Butterfly secret revealed
The monarch may rely on its biological clock to navigate its migration to Mexico.
PACIFIC GROVE, CALIF.
Somewhere over the Pacific Northwest this morning, a monarch butterfly is skipping uncertainly across the landscape. A few months ago, its grandparent left this misty stand of eucalyptus and cypress on the California coast some 700 miles away. By mid-autumn, its grandchild will begin the trip back, perhaps even to the same branch, to complete one of the most remarkable migrations in the animal kingdom.
For years, few answers have emerged as to how a creature that weighs less than a dime and has a brain smaller than a pin head could navigate its annual circuit with GPS precision.
Today, however, scientists say they have found their first big clue - evidence that monarchs rely on their biological clock to precisely chart the motion of the sun and calibrate their course.
More work remains, scientists say, before they can comprehend the migration entirely. But they hope this discovery will lead them to conclusions about an enigma that has long captured the imagination of backyard Darwins across North America.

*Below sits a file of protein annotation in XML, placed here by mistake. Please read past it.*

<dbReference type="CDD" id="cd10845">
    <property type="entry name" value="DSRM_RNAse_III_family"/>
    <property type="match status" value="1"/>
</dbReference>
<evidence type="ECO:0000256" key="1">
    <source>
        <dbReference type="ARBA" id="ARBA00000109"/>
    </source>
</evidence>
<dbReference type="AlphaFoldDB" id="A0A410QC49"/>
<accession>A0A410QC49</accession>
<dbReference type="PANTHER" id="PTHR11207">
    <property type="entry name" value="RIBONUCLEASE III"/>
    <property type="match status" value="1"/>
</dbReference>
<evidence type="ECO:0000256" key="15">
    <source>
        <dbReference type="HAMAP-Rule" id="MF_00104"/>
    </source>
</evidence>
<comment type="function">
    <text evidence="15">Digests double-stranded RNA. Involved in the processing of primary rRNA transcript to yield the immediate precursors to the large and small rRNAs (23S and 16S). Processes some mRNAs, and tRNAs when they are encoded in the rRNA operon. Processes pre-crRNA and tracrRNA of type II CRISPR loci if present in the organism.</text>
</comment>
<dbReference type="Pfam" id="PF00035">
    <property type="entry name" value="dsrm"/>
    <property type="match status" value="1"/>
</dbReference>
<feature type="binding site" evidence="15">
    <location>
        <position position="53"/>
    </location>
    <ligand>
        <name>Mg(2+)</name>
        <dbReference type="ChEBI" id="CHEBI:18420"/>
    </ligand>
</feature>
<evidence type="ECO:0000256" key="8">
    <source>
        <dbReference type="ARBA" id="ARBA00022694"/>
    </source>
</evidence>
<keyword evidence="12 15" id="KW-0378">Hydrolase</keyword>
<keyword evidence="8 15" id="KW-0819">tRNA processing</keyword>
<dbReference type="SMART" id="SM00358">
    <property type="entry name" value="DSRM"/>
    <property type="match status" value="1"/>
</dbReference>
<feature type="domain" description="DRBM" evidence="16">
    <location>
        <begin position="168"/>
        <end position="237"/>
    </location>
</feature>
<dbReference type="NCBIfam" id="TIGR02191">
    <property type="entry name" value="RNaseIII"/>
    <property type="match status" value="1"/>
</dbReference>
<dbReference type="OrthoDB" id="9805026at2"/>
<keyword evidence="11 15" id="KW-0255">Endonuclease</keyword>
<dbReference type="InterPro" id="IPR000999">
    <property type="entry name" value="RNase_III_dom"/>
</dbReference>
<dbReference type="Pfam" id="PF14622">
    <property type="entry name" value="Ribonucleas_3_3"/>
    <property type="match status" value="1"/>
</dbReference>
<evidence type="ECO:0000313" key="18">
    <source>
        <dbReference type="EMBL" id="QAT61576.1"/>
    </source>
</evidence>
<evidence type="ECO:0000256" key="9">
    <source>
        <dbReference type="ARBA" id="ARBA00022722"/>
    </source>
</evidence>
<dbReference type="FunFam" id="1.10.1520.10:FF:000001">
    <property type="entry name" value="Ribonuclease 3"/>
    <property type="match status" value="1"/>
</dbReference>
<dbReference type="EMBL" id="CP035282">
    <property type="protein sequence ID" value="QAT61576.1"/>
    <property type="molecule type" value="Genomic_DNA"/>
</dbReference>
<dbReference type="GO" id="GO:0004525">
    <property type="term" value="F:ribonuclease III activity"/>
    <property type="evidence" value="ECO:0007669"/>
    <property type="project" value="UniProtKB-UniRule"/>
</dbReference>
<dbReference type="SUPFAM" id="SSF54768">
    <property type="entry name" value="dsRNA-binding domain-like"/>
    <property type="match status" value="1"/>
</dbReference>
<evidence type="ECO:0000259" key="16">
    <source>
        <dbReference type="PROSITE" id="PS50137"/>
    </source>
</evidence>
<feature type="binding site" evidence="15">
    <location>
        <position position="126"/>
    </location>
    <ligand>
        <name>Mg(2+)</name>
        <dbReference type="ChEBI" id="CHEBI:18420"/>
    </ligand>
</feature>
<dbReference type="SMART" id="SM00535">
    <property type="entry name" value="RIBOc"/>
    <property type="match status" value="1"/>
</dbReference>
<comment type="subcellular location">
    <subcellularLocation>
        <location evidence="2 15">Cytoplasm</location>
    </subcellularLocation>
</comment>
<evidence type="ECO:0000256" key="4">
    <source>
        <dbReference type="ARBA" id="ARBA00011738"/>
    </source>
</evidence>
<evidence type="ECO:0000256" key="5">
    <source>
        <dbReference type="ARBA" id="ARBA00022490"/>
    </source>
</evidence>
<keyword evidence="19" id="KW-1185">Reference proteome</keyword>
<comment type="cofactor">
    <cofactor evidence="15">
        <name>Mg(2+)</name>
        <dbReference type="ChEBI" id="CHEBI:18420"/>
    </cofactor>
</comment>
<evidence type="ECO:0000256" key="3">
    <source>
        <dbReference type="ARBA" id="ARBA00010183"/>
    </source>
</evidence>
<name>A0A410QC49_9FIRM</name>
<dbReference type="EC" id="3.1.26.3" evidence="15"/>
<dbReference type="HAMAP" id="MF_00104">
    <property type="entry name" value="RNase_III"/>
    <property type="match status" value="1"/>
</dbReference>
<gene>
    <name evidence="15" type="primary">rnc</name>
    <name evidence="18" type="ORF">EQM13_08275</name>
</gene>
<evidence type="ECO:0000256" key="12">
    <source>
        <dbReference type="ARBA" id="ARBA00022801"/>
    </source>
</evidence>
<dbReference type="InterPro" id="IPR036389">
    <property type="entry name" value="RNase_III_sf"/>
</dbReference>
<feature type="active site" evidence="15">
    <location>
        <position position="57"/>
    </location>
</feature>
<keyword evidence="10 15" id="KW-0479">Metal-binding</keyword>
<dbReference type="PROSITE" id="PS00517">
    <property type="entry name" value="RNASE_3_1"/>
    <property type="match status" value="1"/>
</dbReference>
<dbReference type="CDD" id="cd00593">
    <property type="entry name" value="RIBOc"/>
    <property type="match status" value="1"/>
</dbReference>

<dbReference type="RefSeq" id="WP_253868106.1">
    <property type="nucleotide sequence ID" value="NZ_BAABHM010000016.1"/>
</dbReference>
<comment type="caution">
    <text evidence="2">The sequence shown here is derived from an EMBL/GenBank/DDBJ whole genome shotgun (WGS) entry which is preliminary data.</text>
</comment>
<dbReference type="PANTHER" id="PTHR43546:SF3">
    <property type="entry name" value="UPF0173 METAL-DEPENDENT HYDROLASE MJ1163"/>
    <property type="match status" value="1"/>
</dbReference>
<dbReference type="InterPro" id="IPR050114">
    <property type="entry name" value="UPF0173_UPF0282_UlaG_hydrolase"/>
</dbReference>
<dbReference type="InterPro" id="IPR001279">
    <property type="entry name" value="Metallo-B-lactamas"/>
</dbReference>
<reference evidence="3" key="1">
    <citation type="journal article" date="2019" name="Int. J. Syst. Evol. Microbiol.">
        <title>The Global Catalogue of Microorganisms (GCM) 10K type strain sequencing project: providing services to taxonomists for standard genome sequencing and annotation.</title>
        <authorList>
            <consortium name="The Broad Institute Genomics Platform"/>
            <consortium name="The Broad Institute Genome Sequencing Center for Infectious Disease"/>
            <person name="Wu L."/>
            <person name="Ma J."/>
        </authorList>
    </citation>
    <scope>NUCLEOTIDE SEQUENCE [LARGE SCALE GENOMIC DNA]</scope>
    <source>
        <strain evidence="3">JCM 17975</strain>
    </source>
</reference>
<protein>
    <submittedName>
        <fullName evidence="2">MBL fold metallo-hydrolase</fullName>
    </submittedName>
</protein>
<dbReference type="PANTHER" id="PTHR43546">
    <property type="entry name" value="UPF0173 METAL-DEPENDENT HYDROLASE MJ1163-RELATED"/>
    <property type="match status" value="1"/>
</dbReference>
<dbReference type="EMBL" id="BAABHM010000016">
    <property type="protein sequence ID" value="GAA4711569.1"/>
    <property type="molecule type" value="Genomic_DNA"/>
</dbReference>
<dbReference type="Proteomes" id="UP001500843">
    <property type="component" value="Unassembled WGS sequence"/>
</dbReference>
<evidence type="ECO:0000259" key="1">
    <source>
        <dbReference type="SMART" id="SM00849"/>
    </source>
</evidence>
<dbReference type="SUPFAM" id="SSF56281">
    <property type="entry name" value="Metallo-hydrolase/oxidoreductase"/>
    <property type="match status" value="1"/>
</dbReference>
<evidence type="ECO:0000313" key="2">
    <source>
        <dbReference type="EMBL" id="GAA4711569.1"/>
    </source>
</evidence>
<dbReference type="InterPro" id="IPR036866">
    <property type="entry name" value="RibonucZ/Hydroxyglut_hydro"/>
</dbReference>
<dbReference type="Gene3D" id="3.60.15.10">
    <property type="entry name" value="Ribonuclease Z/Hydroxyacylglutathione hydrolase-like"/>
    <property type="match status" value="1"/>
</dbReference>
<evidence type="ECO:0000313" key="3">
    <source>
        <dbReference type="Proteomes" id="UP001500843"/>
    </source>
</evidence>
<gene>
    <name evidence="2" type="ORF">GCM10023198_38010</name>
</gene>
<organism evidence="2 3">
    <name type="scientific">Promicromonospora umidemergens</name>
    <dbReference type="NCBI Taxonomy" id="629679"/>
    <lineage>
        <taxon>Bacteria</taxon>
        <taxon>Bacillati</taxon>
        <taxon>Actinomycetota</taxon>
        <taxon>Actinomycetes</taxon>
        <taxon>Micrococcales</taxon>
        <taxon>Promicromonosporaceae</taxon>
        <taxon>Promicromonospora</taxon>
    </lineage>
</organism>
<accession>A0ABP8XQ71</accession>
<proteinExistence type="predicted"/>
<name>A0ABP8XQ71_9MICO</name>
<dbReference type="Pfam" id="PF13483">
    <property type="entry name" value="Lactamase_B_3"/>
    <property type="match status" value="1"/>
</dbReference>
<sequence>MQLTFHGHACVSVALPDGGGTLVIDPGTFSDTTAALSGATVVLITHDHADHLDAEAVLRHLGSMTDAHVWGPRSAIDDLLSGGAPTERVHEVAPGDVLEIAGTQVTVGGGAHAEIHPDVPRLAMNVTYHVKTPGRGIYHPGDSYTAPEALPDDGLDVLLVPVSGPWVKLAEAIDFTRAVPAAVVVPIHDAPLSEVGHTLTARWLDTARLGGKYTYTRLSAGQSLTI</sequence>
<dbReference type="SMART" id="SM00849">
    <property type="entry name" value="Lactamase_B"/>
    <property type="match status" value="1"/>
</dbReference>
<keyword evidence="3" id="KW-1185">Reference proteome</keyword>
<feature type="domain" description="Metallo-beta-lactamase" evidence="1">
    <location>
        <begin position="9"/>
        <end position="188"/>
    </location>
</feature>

"This is a really big step ahead in figuring out how monarchs find their way to [California and] Mexico and understanding such a complex process," says Lincoln Brower, a biologist at Sweet Briar College in Virginia.
In this week's issue of the journal Science, the authors of a new report suggest that monarch's circadian clock - the biological clock that sets sleep patterns in humans - is crucial to its ability to know where it is going. In other words, the monarch's clock inherently knows how to compensate for the hourly and daily movement of the sun across the sky, allowing the butterfly to fly in the exact direction it desires.
The study brings the way the circadian clock "tells an animal how to orient itself in space," says author Steven Reppert of the University of Massachusetts Medical School in Worcester. "It's like a four-dimensional clock."
What it does not answer is how monarchs know which direction they want to fly in the first place, and how they know when they have arrived at the exact wintering grounds in Mexico and coastal California that only their great-great grandparents saw.
It is a mystery that has given the monarch a unique niche in American culture, from nationwide counts of butterflies to migration maps pinned to cork boards in countless elementary schools.